through Jesus Christ, our Savior and Lord.  Amen.

Evangelical Lutheran Worship (2006), page 39

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The Assigned Readings:

1 Kings 10:26-11:8 (Friday)

2 Kings 14:1-14 (Saturday)

Psalm 92:1-4, 12-15 (Both Days)

Hebrews 11:4-7 (Friday)

Mark 4:1-20 (Saturday)

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The righteous shall flourish like a palm tree,

and shall spread abroad like a cedar of Lebanon.

Such as are planted in the house of the Lord

shall flourish in the courts of our God.

They shall still bear fruit in old age;

they shall be vigorous and in full leaf;

That they may show that the Lord is true;

he is my rock, and there is no unrighteousness in him.

–Psalm 92:12-15, Common Worship (2000)

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The readings for these two days are not entirely comforting and consistent with a Christian ethic.  Psalm 92 is straight-forward in its affirmation of divine righteousness and fidelity.  Hebrews 11 defines faith as

the assurance of things hoped for, the conviction of things not seen

(Verse 1, The New Revised Standard Version, 1989)

then provides examples of people who, by acting out of trust in God, pleased God.  We know some deeds which displease God.  The Hebrew Bible tells us, for example, that God disapproves of idolatry and human explanation, so the condemnations of Solomon and Amaziah do not surprise me.  At least Amaziah disregarded custom and obeyed the Law of Moses (Deuteronomy 24:16, to be precise) by not executing the children of his father’s assassins.  Nevertheless, Amaziah became arrogant when he should have been humble before God.  The same statement applied to Solomon.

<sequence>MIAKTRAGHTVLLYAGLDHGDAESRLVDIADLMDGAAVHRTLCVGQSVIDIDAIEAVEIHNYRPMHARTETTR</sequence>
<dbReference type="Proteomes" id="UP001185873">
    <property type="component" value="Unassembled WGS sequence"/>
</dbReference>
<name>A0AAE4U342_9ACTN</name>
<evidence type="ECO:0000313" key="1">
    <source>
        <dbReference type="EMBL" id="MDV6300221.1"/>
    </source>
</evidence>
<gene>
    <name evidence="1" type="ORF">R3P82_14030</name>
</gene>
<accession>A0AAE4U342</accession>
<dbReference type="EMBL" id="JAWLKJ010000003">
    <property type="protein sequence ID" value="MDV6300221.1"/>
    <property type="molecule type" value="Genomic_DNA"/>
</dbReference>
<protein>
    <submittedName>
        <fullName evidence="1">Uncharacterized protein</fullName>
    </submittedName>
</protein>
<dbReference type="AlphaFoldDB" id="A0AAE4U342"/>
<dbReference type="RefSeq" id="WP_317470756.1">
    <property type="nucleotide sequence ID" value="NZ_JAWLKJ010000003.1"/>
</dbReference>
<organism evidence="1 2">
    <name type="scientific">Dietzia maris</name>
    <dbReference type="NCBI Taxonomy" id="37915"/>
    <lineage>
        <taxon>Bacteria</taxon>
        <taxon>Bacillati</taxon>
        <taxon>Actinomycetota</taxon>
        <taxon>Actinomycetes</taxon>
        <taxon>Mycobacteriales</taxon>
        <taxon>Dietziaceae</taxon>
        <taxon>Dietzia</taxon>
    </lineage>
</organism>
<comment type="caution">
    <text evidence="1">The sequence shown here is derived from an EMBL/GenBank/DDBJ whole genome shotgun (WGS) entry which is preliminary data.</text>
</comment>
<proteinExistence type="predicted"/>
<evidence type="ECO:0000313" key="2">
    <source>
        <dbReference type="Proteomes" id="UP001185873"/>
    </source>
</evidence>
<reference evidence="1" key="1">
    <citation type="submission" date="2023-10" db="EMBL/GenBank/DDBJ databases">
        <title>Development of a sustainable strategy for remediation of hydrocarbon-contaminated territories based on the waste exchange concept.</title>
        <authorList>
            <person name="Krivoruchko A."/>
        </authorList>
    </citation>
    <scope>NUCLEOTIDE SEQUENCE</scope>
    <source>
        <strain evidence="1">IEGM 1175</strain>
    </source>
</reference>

Being humble before God enabled many people to follow Jesus, for they knew of their need for him and were not ashamed of it.  Many others who encountered our Lord and Savior, however, were haughty and opposed him.  Their spiritual blindness prevented them from understanding his parables then following him or continuing to do so.  The truth of God was in front of them plainly, but they did not recognize it as such.  Perhaps the main reason for this reality was that it threatened their status and egos.

We see what we want to see much of the time, for we walk around with spiritual blinders we have inherited or learned from others and those we have imposed on ourselves.  Many of us claim to follow God when God knows the opposite to be true.  May God forgive us for our spiritual blindness, may we recognize that blindness, and may we walk with God instead.